modulos_airborn_hotel_pasillo-thumb-400x300By: David Martínez-Celis

The Airborne Hotel, or abh, is an innovative seating system for wide-body aircraft that optimizes the available cabin space, ensuring a fully-reclining seat-bed for every passenger on board, while maintaining–and even increasing–passenger capacity of aircraft.

The design’s functionality is based on the bi-level configuration of its seating modules, which enables the utilization of the otherwise empty overhead space in an aircraft cabin. Each module is designed to weigh about the same as a conventional airplane seat; this is possible because the modules’ honeycomb structure allows for multiple points of anchoring and fastening to the aircraft’s fuselage, thus enabling the use of lighter materials. Another element of the design is its unique implementation of three aisles throughout the passenger cabin; this feature is essential to the design’s efficiency, and also increases corridor space by 50%.

Having taken into account the precise dimensions of an Airbus A380 cabin, the system’s designers put together several abh layouts in three-class arrangements for this specific type of aircraft; the most efficient of these layouts can accommodate as many as 580 passengers–that’s 25 more seats than the standard 555 seat configuration for a three-class arrangement in an A380.

This is refreshing news for air travelers and great news for the aerospace industry. Airlines have the possibility of increasing seat count while enhancing passenger comfort; in turn, passengers get a more comfortable flight, without their airfares skyrocketing.

This design is currently participating in the annual Create the Future Design Contest, co-sponsored by NASA Tech Briefs magazine and SolidWorks Corp. To visit the contest page, go to http://www.createthefuturecontest.com/

This is a blog that has been written from someone outside TheAirlineBlog.com. At times we will allow outsiders with some interesting story or fact to share to write up an entry and we will post it for them. For any questions about this blog, please contact the company directly. Thanks!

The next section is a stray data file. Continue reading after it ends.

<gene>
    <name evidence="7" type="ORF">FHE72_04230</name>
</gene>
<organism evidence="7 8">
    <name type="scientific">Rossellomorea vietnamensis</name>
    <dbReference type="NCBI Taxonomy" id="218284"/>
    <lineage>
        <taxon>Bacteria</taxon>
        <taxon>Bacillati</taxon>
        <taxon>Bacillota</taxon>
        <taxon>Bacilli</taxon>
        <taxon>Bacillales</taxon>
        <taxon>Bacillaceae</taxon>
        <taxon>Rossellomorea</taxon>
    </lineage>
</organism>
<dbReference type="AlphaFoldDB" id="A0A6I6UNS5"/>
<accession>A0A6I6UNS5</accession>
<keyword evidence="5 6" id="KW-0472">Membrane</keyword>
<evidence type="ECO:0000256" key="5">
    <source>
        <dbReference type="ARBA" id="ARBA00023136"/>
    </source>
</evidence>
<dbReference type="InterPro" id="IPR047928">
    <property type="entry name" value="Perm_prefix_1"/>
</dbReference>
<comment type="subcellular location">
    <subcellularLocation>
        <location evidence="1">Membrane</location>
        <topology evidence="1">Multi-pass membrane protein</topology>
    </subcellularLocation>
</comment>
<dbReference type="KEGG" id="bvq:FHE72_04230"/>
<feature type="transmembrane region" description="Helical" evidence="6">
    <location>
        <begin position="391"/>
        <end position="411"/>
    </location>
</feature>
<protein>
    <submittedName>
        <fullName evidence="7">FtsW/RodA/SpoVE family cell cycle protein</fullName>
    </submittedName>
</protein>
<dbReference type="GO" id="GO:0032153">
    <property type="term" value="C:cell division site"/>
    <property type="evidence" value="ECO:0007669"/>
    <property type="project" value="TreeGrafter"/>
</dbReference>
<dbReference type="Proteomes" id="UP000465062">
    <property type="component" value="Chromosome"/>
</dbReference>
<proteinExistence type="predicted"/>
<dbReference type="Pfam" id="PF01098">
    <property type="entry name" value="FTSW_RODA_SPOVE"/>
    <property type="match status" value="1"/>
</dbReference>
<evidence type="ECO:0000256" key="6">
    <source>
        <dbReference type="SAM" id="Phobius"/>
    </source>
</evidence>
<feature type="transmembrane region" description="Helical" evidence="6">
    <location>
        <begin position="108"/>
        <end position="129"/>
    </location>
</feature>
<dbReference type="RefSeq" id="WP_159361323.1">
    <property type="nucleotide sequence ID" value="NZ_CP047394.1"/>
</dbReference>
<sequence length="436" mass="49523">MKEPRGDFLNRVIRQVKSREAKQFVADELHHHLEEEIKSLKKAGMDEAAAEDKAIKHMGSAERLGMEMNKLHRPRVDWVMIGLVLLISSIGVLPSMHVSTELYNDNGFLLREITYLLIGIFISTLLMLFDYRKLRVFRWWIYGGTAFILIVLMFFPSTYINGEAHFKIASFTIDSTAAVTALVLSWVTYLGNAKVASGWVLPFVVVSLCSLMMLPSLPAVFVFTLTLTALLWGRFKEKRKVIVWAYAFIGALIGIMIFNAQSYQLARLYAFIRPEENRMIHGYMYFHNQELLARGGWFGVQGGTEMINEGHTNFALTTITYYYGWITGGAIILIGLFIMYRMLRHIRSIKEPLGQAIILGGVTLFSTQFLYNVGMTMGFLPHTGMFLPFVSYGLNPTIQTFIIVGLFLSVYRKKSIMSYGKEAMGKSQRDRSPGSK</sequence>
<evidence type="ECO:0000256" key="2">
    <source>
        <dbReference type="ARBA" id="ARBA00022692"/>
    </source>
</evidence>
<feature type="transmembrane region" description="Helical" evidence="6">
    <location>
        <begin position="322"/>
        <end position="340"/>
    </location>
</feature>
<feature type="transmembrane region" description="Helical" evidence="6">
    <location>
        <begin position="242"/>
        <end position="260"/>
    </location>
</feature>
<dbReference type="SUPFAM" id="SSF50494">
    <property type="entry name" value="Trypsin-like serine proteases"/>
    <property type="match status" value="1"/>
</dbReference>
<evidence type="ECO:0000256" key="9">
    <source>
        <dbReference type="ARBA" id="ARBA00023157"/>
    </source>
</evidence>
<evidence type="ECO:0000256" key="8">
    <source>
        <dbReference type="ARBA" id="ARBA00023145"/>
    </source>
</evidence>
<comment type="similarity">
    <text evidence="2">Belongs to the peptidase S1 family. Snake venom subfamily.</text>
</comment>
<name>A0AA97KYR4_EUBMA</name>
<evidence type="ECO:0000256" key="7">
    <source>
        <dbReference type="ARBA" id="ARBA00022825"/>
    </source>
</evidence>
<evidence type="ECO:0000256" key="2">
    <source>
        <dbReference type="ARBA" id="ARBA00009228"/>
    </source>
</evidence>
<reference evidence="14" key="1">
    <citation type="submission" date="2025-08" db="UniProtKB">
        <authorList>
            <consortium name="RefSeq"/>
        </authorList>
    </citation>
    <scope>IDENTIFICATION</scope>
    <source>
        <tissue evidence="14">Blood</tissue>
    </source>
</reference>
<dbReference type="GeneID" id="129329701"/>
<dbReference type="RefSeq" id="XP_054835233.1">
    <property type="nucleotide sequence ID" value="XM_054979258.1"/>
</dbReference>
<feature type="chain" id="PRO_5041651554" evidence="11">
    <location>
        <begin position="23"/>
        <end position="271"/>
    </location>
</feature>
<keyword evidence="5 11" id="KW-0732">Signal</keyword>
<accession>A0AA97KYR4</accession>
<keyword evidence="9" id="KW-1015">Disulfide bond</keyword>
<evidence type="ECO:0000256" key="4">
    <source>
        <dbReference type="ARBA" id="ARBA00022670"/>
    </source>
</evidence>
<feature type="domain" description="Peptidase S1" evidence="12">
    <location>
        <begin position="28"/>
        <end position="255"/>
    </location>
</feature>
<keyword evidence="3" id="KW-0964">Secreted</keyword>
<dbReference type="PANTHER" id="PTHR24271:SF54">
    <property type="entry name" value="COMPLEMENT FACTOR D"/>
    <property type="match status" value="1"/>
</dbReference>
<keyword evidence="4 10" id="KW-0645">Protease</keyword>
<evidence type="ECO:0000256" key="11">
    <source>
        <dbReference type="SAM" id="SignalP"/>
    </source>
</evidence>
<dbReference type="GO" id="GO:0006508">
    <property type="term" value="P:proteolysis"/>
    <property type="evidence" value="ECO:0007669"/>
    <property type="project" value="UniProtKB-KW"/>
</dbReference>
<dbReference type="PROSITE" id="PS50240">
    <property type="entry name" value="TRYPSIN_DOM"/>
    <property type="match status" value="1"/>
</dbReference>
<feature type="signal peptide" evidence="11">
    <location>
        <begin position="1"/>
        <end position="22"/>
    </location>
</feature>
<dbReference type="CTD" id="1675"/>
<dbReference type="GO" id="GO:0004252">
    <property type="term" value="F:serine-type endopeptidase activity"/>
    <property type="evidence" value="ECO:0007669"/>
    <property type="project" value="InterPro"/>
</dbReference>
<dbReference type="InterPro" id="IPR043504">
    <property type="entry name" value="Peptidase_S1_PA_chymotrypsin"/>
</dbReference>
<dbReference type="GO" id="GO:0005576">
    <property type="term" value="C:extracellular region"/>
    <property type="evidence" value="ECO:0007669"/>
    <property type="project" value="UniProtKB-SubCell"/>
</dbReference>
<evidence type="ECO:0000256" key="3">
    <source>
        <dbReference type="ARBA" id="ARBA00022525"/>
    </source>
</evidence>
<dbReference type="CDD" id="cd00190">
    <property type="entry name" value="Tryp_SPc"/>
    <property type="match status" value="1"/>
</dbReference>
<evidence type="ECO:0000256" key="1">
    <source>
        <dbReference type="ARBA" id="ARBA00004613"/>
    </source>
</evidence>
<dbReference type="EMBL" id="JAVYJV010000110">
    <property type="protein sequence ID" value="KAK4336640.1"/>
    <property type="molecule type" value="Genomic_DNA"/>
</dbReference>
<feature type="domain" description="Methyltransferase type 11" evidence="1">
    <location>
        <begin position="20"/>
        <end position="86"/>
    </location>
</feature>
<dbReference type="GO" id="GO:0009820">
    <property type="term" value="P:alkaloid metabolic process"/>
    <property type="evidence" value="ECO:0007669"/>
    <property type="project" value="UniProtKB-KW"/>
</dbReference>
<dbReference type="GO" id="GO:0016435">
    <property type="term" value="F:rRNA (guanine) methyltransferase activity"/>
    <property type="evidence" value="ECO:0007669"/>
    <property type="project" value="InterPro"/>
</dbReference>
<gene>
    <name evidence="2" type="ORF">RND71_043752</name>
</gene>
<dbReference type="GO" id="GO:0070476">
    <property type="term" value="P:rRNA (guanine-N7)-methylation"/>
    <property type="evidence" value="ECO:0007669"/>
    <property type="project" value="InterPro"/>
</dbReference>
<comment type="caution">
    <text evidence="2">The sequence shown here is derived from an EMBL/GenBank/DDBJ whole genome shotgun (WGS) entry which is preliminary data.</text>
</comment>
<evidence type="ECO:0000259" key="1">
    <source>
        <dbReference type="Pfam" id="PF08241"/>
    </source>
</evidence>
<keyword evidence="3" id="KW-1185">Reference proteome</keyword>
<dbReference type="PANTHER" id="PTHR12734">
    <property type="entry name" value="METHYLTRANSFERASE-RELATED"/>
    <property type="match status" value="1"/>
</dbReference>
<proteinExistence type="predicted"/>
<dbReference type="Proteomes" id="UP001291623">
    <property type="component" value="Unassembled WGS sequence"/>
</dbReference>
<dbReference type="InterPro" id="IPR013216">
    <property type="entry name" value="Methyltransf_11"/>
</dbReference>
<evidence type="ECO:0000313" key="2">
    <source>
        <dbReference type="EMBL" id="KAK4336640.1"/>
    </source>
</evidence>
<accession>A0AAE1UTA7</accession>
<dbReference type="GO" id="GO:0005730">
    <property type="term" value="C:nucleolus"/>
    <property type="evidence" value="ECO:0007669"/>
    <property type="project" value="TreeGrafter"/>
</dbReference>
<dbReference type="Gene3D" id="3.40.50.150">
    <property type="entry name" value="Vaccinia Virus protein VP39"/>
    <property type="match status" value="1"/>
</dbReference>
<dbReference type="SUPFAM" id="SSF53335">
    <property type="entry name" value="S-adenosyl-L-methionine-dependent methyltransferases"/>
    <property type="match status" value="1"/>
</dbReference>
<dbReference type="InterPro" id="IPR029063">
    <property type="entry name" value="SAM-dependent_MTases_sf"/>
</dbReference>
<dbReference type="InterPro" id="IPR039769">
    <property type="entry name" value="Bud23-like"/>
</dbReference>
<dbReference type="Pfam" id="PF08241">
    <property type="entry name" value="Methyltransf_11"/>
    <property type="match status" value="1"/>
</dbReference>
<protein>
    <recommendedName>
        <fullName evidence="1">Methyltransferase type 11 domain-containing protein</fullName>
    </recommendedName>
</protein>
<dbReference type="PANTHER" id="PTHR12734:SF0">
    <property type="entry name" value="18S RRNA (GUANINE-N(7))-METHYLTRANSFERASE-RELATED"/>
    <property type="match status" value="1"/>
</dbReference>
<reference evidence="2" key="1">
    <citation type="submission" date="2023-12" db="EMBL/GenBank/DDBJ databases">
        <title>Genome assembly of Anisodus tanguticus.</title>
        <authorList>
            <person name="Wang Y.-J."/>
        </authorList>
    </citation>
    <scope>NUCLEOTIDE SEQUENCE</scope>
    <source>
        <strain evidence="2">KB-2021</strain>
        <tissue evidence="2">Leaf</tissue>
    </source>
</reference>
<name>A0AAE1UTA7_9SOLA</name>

fault-thumb-400x315By: Tim McCarthy

It’s hard to believe that 12 years have passed since the tragic TWA Flight 800 crash that killed all 230 of its passengers. Following the four-year investigation of the accident, the National Transportation Safety Board stated that the accident was caused by an explosion in the center wing fuel tank that most likely resulted from a short circuit outside the tank.

Because damaged wiring is extremely difficult to detect and is more common than the public is lead to believe, the National Transportation Safety Board has stated that “new technology, such as the arc fault circuit breaker and automated wire test equipment” should be incorporated into aircraft. Recently, a company by the name of LiveWire Test Labs, Inc. has made significant headway in developing an innovative arc fault circuit breaker to address this hazardous issue.

As planes age the chance for damaged wires increase as the insulation surrounding the wire can become brittle and cracked. In fact it’s not unusual for a typical aircraft to have hundreds of wires that are beginning to crack and fray. Friction between unprotected wires, maintenance wear, as well as moisture buildup can all be hazardous to delicate wiring and result in accidents. However, it isn’t just aging aircrafts that are susceptible to damaged wiring. Research has shown that nearly 1/3 of all planes will have wiring faults within the first year. In addition to the TWA Flight 800, it is believed that faulty wiring was also the cause behind the downing of the Swissair 111 near Nova Scotia.

Now, by monitoring changes in live electrical circuits, Live Wire has created an instrument that detects faulty wiring in real time and then locates (within an accuracy of +/- 2%) the location of the fault after the arc fault circuit breaker gets tripped. Since most aircraft carriers have hundreds of meters of wiring, current repairs can take days, even weeks, to troubleshoot. LiveWire’s technology eliminates much of the guesswork, which could enable planes to spend more time in the air, and less time on the ground.

This is a blog that has been written from someone outside TheAirlineBlog.com. At times we will allow outsiders with some interesting story or fact to share to write up an entry and we will post it for them. For any questions about this blog, please contact the company directly. Thanks!